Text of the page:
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Preparing for the emerald ash borer

NSF Award:

Maine's Sustainability Science Initiative  (University of Maine)

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A team of University of Maine researchers, in collaboration with the Maine Indian Basketmakers Alliance, is helping Native American basketmakers, tribes and state and federal regulators prepare for the arrival of the emerald ash borer (EAB) in Maine. This devastating invasive beetle from China kills virtually all ash trees, which Maine tribes have used for centuries to make their baskets.

This group, part of the Maine Experimental Program to Stimulate Competitive Research (EPSCoR) Sustainability Solutions Initiative (SSI), is the first partnership in the nation to bring together university researchers, tribes, basketmakers, and state and federal governments to develop coordinated, proactive responses to a potential emerald ash borer invasion before the insect arrives. The researchers have developed recommendations to help agencies create state and tribal emergency response plans based on lessons learned in other states and previous collaborations between the tribes, basketmakers, the University of Maine and the Maine Forest Service.

The team's findings contribute to improved policy and implementation, which have been shown to lower the cost of responding to an EAB invasion. More proactive planning also has the potential to improve communication and coordination and broaden the diversity and number of stakeholders involved, all of which can contribute to more rapid and effective responses to this invasive insect.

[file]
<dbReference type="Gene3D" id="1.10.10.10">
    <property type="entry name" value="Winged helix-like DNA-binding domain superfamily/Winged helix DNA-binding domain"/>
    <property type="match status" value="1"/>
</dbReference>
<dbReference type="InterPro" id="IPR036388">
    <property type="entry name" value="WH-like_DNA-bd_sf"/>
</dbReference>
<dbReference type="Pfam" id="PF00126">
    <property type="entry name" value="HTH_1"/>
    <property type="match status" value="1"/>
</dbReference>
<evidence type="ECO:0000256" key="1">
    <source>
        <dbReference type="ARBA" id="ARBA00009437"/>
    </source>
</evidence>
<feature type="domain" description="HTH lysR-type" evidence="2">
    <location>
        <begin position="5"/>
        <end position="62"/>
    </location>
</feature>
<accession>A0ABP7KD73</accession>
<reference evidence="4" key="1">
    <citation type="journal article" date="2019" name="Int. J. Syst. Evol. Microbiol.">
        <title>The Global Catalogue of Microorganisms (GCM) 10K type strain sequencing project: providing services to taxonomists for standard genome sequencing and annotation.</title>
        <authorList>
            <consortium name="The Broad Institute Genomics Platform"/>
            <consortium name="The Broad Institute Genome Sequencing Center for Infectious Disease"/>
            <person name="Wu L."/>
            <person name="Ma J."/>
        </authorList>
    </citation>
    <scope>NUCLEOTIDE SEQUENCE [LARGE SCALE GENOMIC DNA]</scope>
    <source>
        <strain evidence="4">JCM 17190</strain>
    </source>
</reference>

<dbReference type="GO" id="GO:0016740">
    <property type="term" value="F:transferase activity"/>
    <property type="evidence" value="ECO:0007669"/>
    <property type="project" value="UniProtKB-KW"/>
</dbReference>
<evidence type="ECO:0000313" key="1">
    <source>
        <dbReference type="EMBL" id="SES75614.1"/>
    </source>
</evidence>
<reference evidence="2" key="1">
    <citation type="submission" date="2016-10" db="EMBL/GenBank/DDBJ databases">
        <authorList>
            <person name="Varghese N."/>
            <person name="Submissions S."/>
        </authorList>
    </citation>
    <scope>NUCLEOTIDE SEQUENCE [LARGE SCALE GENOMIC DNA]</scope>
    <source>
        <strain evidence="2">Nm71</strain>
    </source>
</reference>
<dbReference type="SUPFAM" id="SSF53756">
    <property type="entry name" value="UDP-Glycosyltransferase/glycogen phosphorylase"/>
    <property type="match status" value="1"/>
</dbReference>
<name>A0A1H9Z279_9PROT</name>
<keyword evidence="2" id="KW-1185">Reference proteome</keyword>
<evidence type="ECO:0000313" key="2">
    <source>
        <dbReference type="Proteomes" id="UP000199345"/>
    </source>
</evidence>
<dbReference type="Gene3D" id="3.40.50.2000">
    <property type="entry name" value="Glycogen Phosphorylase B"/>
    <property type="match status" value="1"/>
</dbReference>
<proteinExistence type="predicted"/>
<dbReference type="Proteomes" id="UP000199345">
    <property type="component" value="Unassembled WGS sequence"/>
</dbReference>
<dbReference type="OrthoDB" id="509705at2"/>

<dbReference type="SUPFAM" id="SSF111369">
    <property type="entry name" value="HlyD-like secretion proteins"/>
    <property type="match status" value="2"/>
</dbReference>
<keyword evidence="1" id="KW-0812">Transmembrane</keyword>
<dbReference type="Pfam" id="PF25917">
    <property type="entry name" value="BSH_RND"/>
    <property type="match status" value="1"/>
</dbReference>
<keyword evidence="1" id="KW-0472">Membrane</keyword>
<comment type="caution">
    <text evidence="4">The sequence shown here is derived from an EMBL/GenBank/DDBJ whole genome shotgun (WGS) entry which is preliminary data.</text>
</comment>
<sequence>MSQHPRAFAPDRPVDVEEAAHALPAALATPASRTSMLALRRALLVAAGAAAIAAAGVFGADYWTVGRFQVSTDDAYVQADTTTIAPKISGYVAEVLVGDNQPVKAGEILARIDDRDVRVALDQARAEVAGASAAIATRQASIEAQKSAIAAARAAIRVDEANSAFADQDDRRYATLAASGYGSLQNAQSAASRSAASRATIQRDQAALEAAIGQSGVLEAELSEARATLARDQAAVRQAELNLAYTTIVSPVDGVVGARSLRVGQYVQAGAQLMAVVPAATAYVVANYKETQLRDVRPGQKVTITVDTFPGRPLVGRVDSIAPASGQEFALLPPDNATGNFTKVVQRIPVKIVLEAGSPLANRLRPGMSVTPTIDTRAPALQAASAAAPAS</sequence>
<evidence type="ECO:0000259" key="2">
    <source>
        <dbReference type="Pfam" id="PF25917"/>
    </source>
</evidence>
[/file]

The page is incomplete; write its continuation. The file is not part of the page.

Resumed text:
Originally brought to the Detroit, Mich., area in 2002, the EAB has spread to 14 states and two Canadian provinces, proliferating rapidly, largely due to the movement of infected firewood. Maine Indians, known internationally for their fine art tradition of basketmaking with brown ash and sweetgrass, are particularly concerned about the health of brown ash for economic, spiritual, social and cultural reasons. Because the brown ash tree is an important feature in Maine Indian traditional environmental knowledge, SSI researchers and tribal members are collaborating to help map and protect the species.

The SSI research team uses interdisciplinary sustainability science methods and mapping techniques that place an emphasis on Indian basketmakers' uses and knowledge of the brown (or black) ash tree. The collaborative nature of this research is a hallmark of the emerging field of sustainability science, which addresses the urgent social, political and scientific needs of the public.


  • the maine epscor emerald ash borer project builds connections between researchers and tribal communities
The emerald ash borer project links researchers and tribal communities.
Vicki Nemeth

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